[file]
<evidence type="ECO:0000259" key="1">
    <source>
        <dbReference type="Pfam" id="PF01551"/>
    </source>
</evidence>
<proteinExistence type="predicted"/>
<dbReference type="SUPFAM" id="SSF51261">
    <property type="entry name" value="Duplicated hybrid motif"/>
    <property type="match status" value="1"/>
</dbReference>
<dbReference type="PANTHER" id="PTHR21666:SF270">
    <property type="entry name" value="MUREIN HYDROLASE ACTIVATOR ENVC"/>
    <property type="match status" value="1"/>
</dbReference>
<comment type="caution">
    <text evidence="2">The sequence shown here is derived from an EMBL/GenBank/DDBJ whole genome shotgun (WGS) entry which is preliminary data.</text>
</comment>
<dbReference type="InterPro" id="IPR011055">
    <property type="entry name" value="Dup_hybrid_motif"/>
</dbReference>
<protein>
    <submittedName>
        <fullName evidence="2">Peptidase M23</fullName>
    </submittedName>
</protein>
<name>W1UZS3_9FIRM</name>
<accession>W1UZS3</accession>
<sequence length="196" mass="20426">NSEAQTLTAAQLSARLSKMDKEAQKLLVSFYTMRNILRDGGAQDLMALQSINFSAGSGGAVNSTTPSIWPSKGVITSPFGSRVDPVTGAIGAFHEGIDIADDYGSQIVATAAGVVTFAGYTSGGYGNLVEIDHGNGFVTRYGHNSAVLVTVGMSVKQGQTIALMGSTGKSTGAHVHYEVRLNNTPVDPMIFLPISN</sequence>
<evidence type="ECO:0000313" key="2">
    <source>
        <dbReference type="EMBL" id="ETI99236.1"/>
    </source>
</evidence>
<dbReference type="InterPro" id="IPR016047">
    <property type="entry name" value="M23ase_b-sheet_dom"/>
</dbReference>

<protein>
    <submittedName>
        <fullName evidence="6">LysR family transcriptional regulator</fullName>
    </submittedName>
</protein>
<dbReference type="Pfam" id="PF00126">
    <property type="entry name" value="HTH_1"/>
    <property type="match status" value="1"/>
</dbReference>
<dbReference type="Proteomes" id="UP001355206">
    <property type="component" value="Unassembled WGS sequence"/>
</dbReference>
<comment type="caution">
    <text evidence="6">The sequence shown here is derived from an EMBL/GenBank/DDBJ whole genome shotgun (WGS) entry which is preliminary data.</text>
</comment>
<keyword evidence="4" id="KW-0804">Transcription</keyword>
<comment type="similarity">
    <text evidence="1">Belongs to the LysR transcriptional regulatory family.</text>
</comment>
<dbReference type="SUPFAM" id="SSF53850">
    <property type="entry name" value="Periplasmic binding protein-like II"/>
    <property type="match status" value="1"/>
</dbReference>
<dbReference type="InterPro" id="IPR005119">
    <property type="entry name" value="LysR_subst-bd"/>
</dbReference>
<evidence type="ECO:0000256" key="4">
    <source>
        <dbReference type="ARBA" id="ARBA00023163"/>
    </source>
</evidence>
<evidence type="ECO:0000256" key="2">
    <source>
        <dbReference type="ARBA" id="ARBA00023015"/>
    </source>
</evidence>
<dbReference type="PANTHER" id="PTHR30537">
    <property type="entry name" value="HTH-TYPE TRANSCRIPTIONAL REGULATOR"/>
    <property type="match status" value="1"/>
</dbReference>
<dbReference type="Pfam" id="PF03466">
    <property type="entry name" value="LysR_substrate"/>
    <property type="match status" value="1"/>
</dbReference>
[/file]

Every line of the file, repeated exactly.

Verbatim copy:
<evidence type="ECO:0000259" key="1">
    <source>
        <dbReference type="Pfam" id="PF01551"/>
    </source>
</evidence>
<proteinExistence type="predicted"/>
<dbReference type="SUPFAM" id="SSF51261">
    <property type="entry name" value="Duplicated hybrid motif"/>
    <property type="match status" value="1"/>
</dbReference>
<dbReference type="PANTHER" id="PTHR21666:SF270">
    <property type="entry name" value="MUREIN HYDROLASE ACTIVATOR ENVC"/>
    <property type="match status" value="1"/>
</dbReference>
<comment type="caution">
    <text evidence="2">The sequence shown here is derived from an EMBL/GenBank/DDBJ whole genome shotgun (WGS) entry which is preliminary data.</text>
</comment>
<dbReference type="InterPro" id="IPR011055">
    <property type="entry name" value="Dup_hybrid_motif"/>
</dbReference>
<protein>
    <submittedName>
        <fullName evidence="2">Peptidase M23</fullName>
    </submittedName>
</protein>
<name>W1UZS3_9FIRM</name>
<accession>W1UZS3</accession>
<sequence length="196" mass="20426">NSEAQTLTAAQLSARLSKMDKEAQKLLVSFYTMRNILRDGGAQDLMALQSINFSAGSGGAVNSTTPSIWPSKGVITSPFGSRVDPVTGAIGAFHEGIDIADDYGSQIVATAAGVVTFAGYTSGGYGNLVEIDHGNGFVTRYGHNSAVLVTVGMSVKQGQTIALMGSTGKSTGAHVHYEVRLNNTPVDPMIFLPISN</sequence>
<evidence type="ECO:0000313" key="2">
    <source>
        <dbReference type="EMBL" id="ETI99236.1"/>
    </source>
</evidence>
<dbReference type="InterPro" id="IPR016047">
    <property type="entry name" value="M23ase_b-sheet_dom"/>
</dbReference>

<protein>
    <submittedName>
        <fullName evidence="6">LysR family transcriptional regulator</fullName>
    </submittedName>
</protein>
<dbReference type="Pfam" id="PF00126">
    <property type="entry name" value="HTH_1"/>
    <property type="match status" value="1"/>
</dbReference>
<dbReference type="Proteomes" id="UP001355206">
    <property type="component" value="Unassembled WGS sequence"/>
</dbReference>
<comment type="caution">
    <text evidence="6">The sequence shown here is derived from an EMBL/GenBank/DDBJ whole genome shotgun (WGS) entry which is preliminary data.</text>
</comment>
<keyword evidence="4" id="KW-0804">Transcription</keyword>
<comment type="similarity">
    <text evidence="1">Belongs to the LysR transcriptional regulatory family.</text>
</comment>
<dbReference type="SUPFAM" id="SSF53850">
    <property type="entry name" value="Periplasmic binding protein-like II"/>
    <property type="match status" value="1"/>
</dbReference>
<dbReference type="InterPro" id="IPR005119">
    <property type="entry name" value="LysR_subst-bd"/>
</dbReference>
<evidence type="ECO:0000256" key="4">
    <source>
        <dbReference type="ARBA" id="ARBA00023163"/>
    </source>
</evidence>
<evidence type="ECO:0000256" key="2">
    <source>
        <dbReference type="ARBA" id="ARBA00023015"/>
    </source>
</evidence>
<dbReference type="PANTHER" id="PTHR30537">
    <property type="entry name" value="HTH-TYPE TRANSCRIPTIONAL REGULATOR"/>
    <property type="match status" value="1"/>
</dbReference>
<dbReference type="Pfam" id="PF03466">
    <property type="entry name" value="LysR_substrate"/>
    <property type="match status" value="1"/>
</dbReference>